RFC 5054 has a bit more precise recommendations. To be coherent, one must try to achieve a given "security goal" expressed in bits as a parameter t: namely, that the system is secure against attacks which have a computing power up to 2t elementary operations. The traditional value for t was 80 bits, but advances in technology make available computing power uncomfortably close to that limit. Since cryptographers just love powers of 2, it is now customary to use 128 bits as security goal. Even with an over-optimistic estimate of how long Moore's law will keep on and what it means, 128 bits are still safe for at least the next 40 or 50 years, and beyond that predictions are rather meaningless.
To get t bits of security, you should have the following:
The Diffie-Hellman private elements (here a and b) should have size at least 2t bits (hence 256 bits -- that's what RFC 5054 recommends, by the way).
The involved hash functions should have output size at least 2t bits in all generality, also shorter output size are tolerable in many cases (2t bits of output are about having 2t resistance to collisions, but in many cases collisions are not an issue, we just want 2t resistance to preimages, and for that t output bits suffice).
Symmetric encryption keys and MAC keys should have length at least t bits (and AES can work with 128-bit keys).
Ideally, salts should have length 2t bits so that risks of having a collision (two identical salts for distinct users) are lower than 2-t, but you can have shorter salts because the server can control how many users it may have, and it will certainly be much slower than 2128 (here, we are talking about the computing power of the server, not the computing power of the attacker).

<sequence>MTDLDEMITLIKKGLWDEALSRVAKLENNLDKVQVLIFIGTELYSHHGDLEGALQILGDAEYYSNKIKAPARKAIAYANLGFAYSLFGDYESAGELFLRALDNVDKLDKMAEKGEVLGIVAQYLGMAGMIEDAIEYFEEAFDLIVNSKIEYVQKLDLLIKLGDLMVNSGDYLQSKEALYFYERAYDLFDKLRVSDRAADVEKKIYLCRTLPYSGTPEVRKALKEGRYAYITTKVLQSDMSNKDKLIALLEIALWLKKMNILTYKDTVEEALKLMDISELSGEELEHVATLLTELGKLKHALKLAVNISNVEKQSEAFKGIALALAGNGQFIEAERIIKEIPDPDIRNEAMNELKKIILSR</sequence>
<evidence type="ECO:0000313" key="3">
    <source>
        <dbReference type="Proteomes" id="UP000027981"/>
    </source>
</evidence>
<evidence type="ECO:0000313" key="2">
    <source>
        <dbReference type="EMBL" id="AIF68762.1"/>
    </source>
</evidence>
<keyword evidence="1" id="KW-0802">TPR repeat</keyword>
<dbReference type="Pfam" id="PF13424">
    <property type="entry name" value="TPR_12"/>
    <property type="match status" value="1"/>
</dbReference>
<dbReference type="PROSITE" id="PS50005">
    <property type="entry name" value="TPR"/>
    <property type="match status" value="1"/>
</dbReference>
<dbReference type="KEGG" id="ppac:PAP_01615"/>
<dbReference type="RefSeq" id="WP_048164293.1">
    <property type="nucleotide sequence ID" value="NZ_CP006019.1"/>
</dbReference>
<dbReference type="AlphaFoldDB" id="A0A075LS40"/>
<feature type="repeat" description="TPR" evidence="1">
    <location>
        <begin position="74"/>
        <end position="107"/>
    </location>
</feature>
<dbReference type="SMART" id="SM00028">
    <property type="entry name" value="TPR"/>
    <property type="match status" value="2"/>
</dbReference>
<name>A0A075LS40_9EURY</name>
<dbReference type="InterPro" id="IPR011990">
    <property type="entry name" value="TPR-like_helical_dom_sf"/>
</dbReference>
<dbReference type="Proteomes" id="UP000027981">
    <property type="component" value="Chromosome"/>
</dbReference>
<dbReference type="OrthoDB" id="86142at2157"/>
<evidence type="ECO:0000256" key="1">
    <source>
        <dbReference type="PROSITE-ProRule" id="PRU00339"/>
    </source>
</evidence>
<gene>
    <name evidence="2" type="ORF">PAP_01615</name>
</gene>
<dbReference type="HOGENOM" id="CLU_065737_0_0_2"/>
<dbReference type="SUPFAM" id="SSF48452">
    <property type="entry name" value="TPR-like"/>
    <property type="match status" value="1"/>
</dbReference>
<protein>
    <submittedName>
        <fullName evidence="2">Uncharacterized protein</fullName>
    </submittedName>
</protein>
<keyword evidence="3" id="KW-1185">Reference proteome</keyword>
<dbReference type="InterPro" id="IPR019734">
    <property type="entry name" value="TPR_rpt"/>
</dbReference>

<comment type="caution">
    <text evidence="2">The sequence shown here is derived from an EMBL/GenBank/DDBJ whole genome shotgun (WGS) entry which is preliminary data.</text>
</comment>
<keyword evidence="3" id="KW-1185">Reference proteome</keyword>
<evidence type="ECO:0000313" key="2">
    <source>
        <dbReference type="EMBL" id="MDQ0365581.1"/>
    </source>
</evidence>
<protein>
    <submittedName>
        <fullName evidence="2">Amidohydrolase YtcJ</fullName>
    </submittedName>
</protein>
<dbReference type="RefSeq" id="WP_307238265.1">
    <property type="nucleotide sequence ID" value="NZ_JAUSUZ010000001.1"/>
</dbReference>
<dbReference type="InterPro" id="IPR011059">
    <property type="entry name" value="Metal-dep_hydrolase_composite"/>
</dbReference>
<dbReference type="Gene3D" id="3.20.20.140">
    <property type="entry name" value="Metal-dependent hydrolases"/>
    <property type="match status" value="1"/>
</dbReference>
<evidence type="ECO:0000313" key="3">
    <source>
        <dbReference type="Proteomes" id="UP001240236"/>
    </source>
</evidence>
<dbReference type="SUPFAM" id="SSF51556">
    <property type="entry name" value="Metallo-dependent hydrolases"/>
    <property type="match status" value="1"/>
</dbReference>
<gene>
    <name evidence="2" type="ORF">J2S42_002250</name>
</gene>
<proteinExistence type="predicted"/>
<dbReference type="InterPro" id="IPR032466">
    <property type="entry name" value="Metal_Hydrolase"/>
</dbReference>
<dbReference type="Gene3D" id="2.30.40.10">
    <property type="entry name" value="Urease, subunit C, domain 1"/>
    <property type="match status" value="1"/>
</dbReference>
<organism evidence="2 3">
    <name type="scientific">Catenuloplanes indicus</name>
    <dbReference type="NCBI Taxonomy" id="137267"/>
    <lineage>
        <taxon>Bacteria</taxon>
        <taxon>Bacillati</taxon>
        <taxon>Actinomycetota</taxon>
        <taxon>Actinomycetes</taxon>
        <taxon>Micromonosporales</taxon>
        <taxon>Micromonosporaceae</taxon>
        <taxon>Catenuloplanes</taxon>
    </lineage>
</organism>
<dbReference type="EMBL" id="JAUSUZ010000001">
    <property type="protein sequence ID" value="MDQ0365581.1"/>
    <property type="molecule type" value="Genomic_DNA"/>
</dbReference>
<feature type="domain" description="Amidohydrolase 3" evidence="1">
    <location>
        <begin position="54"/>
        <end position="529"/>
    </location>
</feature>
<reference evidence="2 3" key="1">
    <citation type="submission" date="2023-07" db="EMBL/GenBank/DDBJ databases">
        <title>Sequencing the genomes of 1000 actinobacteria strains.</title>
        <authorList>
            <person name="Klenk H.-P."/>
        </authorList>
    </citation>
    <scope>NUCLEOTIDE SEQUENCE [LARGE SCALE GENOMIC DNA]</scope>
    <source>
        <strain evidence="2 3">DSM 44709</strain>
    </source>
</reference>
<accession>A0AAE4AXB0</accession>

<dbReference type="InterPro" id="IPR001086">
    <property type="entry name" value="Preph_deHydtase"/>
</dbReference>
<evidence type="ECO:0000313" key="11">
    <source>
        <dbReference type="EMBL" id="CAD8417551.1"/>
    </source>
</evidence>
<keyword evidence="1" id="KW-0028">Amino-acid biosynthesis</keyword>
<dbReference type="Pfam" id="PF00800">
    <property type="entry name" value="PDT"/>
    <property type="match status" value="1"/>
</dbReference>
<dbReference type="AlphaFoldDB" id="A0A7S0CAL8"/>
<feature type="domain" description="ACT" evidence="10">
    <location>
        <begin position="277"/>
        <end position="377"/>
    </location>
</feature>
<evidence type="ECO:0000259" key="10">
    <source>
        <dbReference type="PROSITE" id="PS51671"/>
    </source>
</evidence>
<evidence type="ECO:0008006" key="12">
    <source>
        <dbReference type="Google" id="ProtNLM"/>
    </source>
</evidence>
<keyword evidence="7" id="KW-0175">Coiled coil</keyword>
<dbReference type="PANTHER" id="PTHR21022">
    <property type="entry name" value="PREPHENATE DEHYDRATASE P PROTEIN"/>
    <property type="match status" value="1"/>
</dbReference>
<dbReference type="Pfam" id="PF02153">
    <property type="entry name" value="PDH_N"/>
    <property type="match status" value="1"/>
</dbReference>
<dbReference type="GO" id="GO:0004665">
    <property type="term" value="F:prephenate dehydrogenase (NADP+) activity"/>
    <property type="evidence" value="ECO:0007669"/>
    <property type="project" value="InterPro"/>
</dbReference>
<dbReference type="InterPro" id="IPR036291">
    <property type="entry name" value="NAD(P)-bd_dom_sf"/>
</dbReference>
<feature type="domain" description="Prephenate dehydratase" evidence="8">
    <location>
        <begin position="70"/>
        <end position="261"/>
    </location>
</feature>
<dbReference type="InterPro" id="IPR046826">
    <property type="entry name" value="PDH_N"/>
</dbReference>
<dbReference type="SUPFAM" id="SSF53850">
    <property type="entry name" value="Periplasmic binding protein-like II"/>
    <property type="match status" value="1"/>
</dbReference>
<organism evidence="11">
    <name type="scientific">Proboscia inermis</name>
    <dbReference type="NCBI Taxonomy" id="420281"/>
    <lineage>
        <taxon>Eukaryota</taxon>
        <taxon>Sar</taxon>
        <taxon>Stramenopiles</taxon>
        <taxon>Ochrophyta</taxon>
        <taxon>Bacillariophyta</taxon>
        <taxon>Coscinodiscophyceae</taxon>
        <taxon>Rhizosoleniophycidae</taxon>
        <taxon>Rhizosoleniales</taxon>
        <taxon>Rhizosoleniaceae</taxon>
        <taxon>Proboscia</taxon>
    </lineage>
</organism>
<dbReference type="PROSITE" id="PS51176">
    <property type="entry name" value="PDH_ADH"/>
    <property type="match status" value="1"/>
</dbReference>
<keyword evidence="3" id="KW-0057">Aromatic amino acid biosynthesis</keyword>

The value u, as an online challenge, should have length t bits, but there again, a shorter value is perfectly tolerable because the size of u can be exploited only in online attacks: with a 32-bit u, an attacker has a 1 in 4 billions chance of pulling off an impersonating attack, but every failure is visible to the client and server. There again, the server will have some trouble serving billions of requests in a short time, and will certainly not do it discretely. Also, the attacker could also try to guess the password itself, under the same online-check conditions, so it is rather meaningless to have a u longer than the expected average password entropy -- and 32 bits of password entropy are already an optimistic figure.
n (the prime number) should be large enough that discrete logarithm modulo n has difficult at least 2t. Such "difficulty" is hard to estimate since it works on costs which are of distinct nature than what is used to, e.g., break symmetric encryption. Nevertheless, there are tentatives. 4096 bits are quite an overkill; I would personally be quite happy with 2048 bits.
SRP results in a shared secret value S, which is then extended into symmetric key material through a Key Derivation Function.
SHA_Interleave() is a proposal for such a KDF. In RFC 5054, the KDF defined in TLS is used instead (under the name "pseudorandom function"). For proper data tunneling, you will want four 128-bit symmetric keys: an encryption key and an integrity check key in both directions. If you use a combined encryption-and-integrity mode, then you only need two 128-bit symmetric keys (one in each direction).
This really looks like you are reinventing TLS with SRP, something which is hard to get right at so many levels that you really should use the genuine TLS instead.